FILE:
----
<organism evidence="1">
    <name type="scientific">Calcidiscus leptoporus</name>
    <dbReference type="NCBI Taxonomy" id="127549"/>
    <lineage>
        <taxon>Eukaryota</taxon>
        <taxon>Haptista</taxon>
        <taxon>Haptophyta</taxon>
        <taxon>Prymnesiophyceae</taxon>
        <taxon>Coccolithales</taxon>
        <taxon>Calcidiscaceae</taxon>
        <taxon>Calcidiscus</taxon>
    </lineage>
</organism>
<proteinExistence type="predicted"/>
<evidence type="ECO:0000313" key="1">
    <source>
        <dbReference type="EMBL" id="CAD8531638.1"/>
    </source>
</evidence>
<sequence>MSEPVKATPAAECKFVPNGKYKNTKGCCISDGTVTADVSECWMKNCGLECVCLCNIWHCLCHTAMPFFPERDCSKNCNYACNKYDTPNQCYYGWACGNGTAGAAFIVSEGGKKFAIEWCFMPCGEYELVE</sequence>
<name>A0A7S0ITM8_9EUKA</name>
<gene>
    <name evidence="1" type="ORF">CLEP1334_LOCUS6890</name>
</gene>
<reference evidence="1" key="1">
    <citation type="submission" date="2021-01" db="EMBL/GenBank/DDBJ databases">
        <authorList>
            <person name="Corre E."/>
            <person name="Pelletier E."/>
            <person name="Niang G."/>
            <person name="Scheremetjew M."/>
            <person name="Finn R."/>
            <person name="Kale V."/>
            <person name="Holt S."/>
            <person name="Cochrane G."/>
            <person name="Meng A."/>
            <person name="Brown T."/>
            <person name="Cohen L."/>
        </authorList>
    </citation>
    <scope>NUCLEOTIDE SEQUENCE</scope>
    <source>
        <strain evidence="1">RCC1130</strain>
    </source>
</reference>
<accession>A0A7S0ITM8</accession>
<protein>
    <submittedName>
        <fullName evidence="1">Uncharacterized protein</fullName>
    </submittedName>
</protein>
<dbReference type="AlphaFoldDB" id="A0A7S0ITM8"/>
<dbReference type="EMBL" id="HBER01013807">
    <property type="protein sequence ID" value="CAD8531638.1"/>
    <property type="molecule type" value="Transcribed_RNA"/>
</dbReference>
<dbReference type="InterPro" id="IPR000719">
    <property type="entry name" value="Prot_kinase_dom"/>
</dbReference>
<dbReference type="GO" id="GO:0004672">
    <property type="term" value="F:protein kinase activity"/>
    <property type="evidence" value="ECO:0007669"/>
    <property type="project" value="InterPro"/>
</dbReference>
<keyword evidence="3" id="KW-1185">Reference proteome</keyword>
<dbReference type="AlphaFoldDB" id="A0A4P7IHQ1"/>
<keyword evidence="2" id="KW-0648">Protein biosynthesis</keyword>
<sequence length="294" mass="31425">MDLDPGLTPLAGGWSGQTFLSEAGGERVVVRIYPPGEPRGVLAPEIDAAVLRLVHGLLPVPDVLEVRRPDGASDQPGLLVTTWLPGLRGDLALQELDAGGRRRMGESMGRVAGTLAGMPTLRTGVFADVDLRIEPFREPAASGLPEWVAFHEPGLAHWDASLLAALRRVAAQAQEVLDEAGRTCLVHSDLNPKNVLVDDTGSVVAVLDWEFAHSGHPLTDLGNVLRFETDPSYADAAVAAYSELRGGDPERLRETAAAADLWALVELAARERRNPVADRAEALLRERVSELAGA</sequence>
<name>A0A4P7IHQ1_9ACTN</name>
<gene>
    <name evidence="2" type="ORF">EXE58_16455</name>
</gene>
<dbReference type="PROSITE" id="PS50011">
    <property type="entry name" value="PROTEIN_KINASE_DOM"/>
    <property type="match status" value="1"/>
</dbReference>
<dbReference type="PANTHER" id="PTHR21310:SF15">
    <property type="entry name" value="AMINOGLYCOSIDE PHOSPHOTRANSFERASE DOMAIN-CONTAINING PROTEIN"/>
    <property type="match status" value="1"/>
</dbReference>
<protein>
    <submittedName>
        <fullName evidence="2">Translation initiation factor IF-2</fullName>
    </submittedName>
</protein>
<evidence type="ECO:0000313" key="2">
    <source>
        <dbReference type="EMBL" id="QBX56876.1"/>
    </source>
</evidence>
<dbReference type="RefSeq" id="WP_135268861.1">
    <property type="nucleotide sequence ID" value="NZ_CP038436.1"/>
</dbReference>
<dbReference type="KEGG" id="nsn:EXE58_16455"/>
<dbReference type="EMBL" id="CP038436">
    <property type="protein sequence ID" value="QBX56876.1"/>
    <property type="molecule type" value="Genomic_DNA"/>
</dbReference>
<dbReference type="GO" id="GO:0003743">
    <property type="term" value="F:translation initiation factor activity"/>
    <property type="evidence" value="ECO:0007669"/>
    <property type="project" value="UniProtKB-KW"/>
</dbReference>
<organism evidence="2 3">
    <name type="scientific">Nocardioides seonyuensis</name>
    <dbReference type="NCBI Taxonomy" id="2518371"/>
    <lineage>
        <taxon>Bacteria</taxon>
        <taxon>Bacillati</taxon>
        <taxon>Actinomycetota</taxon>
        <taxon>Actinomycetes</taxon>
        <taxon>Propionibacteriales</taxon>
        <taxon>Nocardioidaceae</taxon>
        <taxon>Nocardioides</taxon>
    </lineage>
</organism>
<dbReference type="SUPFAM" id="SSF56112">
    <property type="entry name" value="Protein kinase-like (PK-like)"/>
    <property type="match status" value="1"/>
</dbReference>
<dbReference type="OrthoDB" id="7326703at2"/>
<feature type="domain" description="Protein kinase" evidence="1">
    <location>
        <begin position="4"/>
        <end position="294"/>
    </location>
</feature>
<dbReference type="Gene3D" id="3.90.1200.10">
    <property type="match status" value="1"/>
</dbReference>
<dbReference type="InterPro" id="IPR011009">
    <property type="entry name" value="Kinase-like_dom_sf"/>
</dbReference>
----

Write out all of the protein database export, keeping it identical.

<organism evidence="1">
    <name type="scientific">Calcidiscus leptoporus</name>
    <dbReference type="NCBI Taxonomy" id="127549"/>
    <lineage>
        <taxon>Eukaryota</taxon>
        <taxon>Haptista</taxon>
        <taxon>Haptophyta</taxon>
        <taxon>Prymnesiophyceae</taxon>
        <taxon>Coccolithales</taxon>
        <taxon>Calcidiscaceae</taxon>
        <taxon>Calcidiscus</taxon>
    </lineage>
</organism>
<proteinExistence type="predicted"/>
<evidence type="ECO:0000313" key="1">
    <source>
        <dbReference type="EMBL" id="CAD8531638.1"/>
    </source>
</evidence>
<sequence>MSEPVKATPAAECKFVPNGKYKNTKGCCISDGTVTADVSECWMKNCGLECVCLCNIWHCLCHTAMPFFPERDCSKNCNYACNKYDTPNQCYYGWACGNGTAGAAFIVSEGGKKFAIEWCFMPCGEYELVE</sequence>
<name>A0A7S0ITM8_9EUKA</name>
<gene>
    <name evidence="1" type="ORF">CLEP1334_LOCUS6890</name>
</gene>
<reference evidence="1" key="1">
    <citation type="submission" date="2021-01" db="EMBL/GenBank/DDBJ databases">
        <authorList>
            <person name="Corre E."/>
            <person name="Pelletier E."/>
            <person name="Niang G."/>
            <person name="Scheremetjew M."/>
            <person name="Finn R."/>
            <person name="Kale V."/>
            <person name="Holt S."/>
            <person name="Cochrane G."/>
            <person name="Meng A."/>
            <person name="Brown T."/>
            <person name="Cohen L."/>
        </authorList>
    </citation>
    <scope>NUCLEOTIDE SEQUENCE</scope>
    <source>
        <strain evidence="1">RCC1130</strain>
    </source>
</reference>
<accession>A0A7S0ITM8</accession>
<protein>
    <submittedName>
        <fullName evidence="1">Uncharacterized protein</fullName>
    </submittedName>
</protein>
<dbReference type="AlphaFoldDB" id="A0A7S0ITM8"/>
<dbReference type="EMBL" id="HBER01013807">
    <property type="protein sequence ID" value="CAD8531638.1"/>
    <property type="molecule type" value="Transcribed_RNA"/>
</dbReference>
<dbReference type="InterPro" id="IPR000719">
    <property type="entry name" value="Prot_kinase_dom"/>
</dbReference>
<dbReference type="GO" id="GO:0004672">
    <property type="term" value="F:protein kinase activity"/>
    <property type="evidence" value="ECO:0007669"/>
    <property type="project" value="InterPro"/>
</dbReference>
<keyword evidence="3" id="KW-1185">Reference proteome</keyword>
<dbReference type="AlphaFoldDB" id="A0A4P7IHQ1"/>
<keyword evidence="2" id="KW-0648">Protein biosynthesis</keyword>
<sequence length="294" mass="31425">MDLDPGLTPLAGGWSGQTFLSEAGGERVVVRIYPPGEPRGVLAPEIDAAVLRLVHGLLPVPDVLEVRRPDGASDQPGLLVTTWLPGLRGDLALQELDAGGRRRMGESMGRVAGTLAGMPTLRTGVFADVDLRIEPFREPAASGLPEWVAFHEPGLAHWDASLLAALRRVAAQAQEVLDEAGRTCLVHSDLNPKNVLVDDTGSVVAVLDWEFAHSGHPLTDLGNVLRFETDPSYADAAVAAYSELRGGDPERLRETAAAADLWALVELAARERRNPVADRAEALLRERVSELAGA</sequence>
<name>A0A4P7IHQ1_9ACTN</name>
<gene>
    <name evidence="2" type="ORF">EXE58_16455</name>
</gene>
<dbReference type="PROSITE" id="PS50011">
    <property type="entry name" value="PROTEIN_KINASE_DOM"/>
    <property type="match status" value="1"/>
</dbReference>
<dbReference type="PANTHER" id="PTHR21310:SF15">
    <property type="entry name" value="AMINOGLYCOSIDE PHOSPHOTRANSFERASE DOMAIN-CONTAINING PROTEIN"/>
    <property type="match status" value="1"/>
</dbReference>
<protein>
    <submittedName>
        <fullName evidence="2">Translation initiation factor IF-2</fullName>
    </submittedName>
</protein>
<evidence type="ECO:0000313" key="2">
    <source>
        <dbReference type="EMBL" id="QBX56876.1"/>
    </source>
</evidence>
<dbReference type="RefSeq" id="WP_135268861.1">
    <property type="nucleotide sequence ID" value="NZ_CP038436.1"/>
</dbReference>
<dbReference type="KEGG" id="nsn:EXE58_16455"/>
<dbReference type="EMBL" id="CP038436">
    <property type="protein sequence ID" value="QBX56876.1"/>
    <property type="molecule type" value="Genomic_DNA"/>
</dbReference>
<dbReference type="GO" id="GO:0003743">
    <property type="term" value="F:translation initiation factor activity"/>
    <property type="evidence" value="ECO:0007669"/>
    <property type="project" value="UniProtKB-KW"/>
</dbReference>
<organism evidence="2 3">
    <name type="scientific">Nocardioides seonyuensis</name>
    <dbReference type="NCBI Taxonomy" id="2518371"/>
    <lineage>
        <taxon>Bacteria</taxon>
        <taxon>Bacillati</taxon>
        <taxon>Actinomycetota</taxon>
        <taxon>Actinomycetes</taxon>
        <taxon>Propionibacteriales</taxon>
        <taxon>Nocardioidaceae</taxon>
        <taxon>Nocardioides</taxon>
    </lineage>
</organism>
<dbReference type="SUPFAM" id="SSF56112">
    <property type="entry name" value="Protein kinase-like (PK-like)"/>
    <property type="match status" value="1"/>
</dbReference>
<dbReference type="OrthoDB" id="7326703at2"/>
<feature type="domain" description="Protein kinase" evidence="1">
    <location>
        <begin position="4"/>
        <end position="294"/>
    </location>
</feature>
<dbReference type="Gene3D" id="3.90.1200.10">
    <property type="match status" value="1"/>
</dbReference>
<dbReference type="InterPro" id="IPR011009">
    <property type="entry name" value="Kinase-like_dom_sf"/>
</dbReference>